As I write this, I am just barely on the mend from a rather nasty illness that doesn't bear description here. Moreover, I have a loved one in the hospital whom I haven't dared to visit for fear of spreading my contagion. In view of all this, I was wondering how I was going to muster up the energy to bat out a column when I happened to think of "Critical Care," director Sidney Lumet's recent dark comedy satirizing the health care industry. Now there is a topic I can warm to even through my pain and anxiety.
Nor am I alone, apparently, because "Critical Care" is far from being the first film to take a satiric scalpel to the medical profession. If your last encounter with the folks in the white smocks left you with something less than a warm and fuzzy feeling, here are some titles to look for on video. They won't cure what ails you, but they might make you feel a bit better just the same.
"Doctor in the House" (1954). It all starts in medical school, I suppose. That's the focus of this British comedy tracing the exploits of four chums trying to slog their way through their studies. Simon Sparrow, played by Dirk Bogarde, is a newcomer. The three fellows he takes up with are all taking a second crack at the curriculum, having failed their exams the first time through. This gentle lampoon of the medical profession was popular enough to spawn a half dozen sequels and a television series.
"Carry On Nurse" (1959). Before there was Benny Hill, there was the "Carry On" series. These British comedies from the producer/director team of Peter Rogers and Gerald Thomas have taken on everything from the military to weekend campgrounds. Here the object of their ridicule is an unruly hospital men's ward, but it's all just harmless fun. Their style is so resolutely and unashamedly silly that their jabs carry very little sting, notwithstanding their willingness to hit below the belt.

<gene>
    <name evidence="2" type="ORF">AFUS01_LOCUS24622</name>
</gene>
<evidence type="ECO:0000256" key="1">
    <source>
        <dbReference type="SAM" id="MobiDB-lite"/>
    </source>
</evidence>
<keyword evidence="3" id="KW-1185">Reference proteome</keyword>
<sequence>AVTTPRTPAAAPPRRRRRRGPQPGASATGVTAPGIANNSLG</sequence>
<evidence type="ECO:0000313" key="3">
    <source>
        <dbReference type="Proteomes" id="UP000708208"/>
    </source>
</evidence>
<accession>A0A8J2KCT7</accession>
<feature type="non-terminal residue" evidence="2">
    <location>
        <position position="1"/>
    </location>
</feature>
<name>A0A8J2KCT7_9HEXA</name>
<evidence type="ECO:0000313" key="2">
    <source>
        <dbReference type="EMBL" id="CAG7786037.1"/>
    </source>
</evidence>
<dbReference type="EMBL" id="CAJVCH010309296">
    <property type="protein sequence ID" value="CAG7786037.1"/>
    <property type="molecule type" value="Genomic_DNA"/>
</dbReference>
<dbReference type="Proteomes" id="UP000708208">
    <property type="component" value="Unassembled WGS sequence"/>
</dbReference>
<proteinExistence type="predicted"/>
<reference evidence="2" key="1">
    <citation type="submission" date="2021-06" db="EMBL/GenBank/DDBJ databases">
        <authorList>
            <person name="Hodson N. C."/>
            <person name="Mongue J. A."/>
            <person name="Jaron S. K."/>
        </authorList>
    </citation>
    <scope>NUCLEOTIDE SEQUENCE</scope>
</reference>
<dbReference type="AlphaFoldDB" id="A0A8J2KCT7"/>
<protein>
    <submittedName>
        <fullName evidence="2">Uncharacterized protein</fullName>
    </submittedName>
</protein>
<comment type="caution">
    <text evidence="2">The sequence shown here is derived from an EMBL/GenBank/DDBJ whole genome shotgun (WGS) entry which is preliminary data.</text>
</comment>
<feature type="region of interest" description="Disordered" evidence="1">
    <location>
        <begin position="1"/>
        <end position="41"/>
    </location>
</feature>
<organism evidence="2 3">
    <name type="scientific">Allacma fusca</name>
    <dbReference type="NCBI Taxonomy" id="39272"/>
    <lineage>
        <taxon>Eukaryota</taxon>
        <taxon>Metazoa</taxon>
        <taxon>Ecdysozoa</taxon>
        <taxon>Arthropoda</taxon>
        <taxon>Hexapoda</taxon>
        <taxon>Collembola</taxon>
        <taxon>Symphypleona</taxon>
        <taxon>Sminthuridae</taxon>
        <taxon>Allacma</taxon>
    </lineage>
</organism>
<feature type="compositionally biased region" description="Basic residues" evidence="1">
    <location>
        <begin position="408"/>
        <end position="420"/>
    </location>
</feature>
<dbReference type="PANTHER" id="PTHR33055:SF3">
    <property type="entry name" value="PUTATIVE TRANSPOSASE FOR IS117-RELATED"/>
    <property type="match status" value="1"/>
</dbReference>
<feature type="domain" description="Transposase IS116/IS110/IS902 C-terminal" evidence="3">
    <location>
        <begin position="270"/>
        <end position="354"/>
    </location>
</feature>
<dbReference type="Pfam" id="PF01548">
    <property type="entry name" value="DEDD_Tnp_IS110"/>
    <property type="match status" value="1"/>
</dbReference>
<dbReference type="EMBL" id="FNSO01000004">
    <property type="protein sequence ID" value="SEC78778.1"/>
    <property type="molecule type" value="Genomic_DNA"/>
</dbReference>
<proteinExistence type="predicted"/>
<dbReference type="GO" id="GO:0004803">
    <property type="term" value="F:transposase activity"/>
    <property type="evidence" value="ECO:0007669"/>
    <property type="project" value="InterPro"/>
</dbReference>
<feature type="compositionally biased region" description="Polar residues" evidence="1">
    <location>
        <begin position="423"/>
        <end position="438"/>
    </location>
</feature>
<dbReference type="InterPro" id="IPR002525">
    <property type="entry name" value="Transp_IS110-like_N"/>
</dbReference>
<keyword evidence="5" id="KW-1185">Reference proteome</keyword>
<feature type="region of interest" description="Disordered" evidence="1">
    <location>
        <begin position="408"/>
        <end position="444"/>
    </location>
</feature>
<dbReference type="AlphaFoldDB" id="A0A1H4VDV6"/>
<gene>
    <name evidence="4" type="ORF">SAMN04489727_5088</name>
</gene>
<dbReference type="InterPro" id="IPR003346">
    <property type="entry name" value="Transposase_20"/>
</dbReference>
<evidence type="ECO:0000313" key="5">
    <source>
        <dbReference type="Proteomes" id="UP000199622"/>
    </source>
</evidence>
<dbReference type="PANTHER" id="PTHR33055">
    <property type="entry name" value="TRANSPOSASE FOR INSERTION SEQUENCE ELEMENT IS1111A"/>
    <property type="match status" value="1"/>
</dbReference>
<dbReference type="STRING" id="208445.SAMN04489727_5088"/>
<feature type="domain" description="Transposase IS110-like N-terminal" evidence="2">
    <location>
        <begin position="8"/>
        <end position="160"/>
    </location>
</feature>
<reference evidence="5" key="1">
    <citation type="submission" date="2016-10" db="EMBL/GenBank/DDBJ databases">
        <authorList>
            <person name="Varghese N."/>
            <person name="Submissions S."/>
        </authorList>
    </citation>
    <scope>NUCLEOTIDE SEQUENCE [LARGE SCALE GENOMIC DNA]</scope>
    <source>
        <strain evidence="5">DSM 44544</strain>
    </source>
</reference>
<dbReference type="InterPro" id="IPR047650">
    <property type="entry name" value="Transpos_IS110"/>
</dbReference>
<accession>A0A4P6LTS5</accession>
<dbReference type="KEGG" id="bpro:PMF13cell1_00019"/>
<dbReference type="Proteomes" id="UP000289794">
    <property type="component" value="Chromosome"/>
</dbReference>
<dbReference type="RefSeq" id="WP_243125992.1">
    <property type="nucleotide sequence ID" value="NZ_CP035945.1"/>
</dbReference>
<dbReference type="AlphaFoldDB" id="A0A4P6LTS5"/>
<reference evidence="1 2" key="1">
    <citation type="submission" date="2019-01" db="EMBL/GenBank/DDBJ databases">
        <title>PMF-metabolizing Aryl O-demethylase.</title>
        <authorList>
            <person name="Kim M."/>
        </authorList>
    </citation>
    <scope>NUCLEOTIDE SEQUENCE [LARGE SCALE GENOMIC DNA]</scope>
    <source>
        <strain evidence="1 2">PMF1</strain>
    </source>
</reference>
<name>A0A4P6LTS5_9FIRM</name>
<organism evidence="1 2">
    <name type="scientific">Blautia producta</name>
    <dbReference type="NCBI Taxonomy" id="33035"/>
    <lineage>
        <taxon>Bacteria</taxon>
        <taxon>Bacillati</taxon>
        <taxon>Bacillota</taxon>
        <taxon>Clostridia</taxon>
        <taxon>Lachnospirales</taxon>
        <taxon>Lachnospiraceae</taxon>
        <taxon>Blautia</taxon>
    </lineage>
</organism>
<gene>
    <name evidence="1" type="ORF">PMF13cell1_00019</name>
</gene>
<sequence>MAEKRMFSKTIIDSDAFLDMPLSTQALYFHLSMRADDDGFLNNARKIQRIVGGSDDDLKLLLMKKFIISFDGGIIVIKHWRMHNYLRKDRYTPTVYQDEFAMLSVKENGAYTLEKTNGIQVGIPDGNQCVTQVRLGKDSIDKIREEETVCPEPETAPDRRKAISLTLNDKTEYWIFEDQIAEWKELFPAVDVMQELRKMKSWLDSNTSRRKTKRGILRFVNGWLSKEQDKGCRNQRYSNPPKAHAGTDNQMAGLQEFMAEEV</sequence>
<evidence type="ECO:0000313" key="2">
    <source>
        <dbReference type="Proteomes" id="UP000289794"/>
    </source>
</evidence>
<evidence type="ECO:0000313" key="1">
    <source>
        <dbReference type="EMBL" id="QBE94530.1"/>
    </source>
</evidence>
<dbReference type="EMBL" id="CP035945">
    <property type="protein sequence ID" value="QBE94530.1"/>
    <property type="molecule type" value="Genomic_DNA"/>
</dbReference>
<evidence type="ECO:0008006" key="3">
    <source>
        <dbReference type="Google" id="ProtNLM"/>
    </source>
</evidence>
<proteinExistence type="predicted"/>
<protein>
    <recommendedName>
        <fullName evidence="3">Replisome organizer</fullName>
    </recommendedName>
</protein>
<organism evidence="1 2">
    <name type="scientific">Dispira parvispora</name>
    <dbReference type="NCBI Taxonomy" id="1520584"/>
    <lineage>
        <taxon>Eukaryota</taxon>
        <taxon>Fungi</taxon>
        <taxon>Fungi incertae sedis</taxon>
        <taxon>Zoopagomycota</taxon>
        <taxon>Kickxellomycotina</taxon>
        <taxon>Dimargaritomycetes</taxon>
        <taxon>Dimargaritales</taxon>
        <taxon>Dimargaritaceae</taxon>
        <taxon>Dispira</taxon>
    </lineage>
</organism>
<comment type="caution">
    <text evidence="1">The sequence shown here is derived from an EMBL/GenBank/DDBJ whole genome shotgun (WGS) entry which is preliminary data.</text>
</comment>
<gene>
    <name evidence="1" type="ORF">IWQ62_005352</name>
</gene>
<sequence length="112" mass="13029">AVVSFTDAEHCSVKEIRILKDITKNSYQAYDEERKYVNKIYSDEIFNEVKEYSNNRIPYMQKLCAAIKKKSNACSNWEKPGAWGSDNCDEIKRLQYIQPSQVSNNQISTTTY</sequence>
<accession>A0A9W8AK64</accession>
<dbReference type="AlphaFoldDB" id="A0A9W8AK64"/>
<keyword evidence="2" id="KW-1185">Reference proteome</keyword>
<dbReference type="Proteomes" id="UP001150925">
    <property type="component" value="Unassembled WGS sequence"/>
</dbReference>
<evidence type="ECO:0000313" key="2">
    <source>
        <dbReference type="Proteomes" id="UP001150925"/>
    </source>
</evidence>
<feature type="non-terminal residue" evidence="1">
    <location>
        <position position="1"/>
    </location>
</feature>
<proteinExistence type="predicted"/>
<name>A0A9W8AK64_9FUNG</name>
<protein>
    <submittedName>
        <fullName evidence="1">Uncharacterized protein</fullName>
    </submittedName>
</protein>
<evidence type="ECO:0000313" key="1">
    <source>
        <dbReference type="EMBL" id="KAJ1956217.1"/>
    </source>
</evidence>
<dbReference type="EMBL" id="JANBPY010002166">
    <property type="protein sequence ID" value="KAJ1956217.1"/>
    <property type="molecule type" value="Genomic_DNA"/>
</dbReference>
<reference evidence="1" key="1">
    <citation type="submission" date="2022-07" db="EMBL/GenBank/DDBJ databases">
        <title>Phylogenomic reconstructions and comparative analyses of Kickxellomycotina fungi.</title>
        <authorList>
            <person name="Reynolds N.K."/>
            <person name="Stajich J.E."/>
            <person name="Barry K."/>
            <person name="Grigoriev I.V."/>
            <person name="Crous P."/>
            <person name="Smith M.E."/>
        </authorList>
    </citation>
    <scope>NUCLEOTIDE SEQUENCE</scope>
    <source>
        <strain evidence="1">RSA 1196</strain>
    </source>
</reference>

"The Hospital" (1971). On the other hand, this withering satiric masterpiece from the venom-dipped pen of screenwriter Paddy Chayefsky draws fresh blood with every laugh. With the precision of a surgeon Chayefsky lays bare the outrages of modern medicine, from casual incompetence on the part of floor staff to the venal preoccupation with unconscionable profit on the part of arrogant physicians who spend more time on the phone to their stock brokers than checking on their patients. George C. Scott is brilliant as a senior staff member at the hospital who has been pushed to the brink of madness by the unrelenting horror show.
"House Calls" (1978). Fundamentally, this is a romantic comedy, and as such its prime narrative task is to bring together its stars, Walter Matthau and Glenda Jackson. The backdrop for their romance, however, is one of those impossibly fouled-up hospitals that we're sure can only exist in the movies. (We are sure of that, aren't we?) Art Carney plays a chief of staff who is so addlebrained that you wonder how he manages to report to work every day.
"Britannia Hospital" (1982). Director Lindsay Anderson's British answer to "The Hospital" is widely regarded as an elaborate analogy, with a decrepit madhouse of a hospital symbolizing Anderson's view of Britain as a nation. That may be true, but I can't help wondering if Anderson hadn't just been to a couple of really lousy hospitals. In any case, his fictional hospital contends with everything from labor protests to a mad doctor (not an angry physician, mind you; a genuine mad doctor in the Frankenstein tradition).
"Gross Anatomy" (1989). If only the ultimately harmless tomfoolery of medical school as portrayed in "Doctor in the House" were the long and the short of it, we'd be all right. Unfortunately, the med school shown in this rather more depressing film is probably closer to the mark. It depicts medical school as a kind of torture test, survived ultimately not by those with the most promise as physicians but simply by the best survivors. And the best survivor of them all is a young lad named Joe Slovak (Matthew Modine) who is right upfront about the fact that he's only in it for the money.That reminds me, the pharmacy ought to have my prescriptions ready by now. I'd better dash, before the banks close.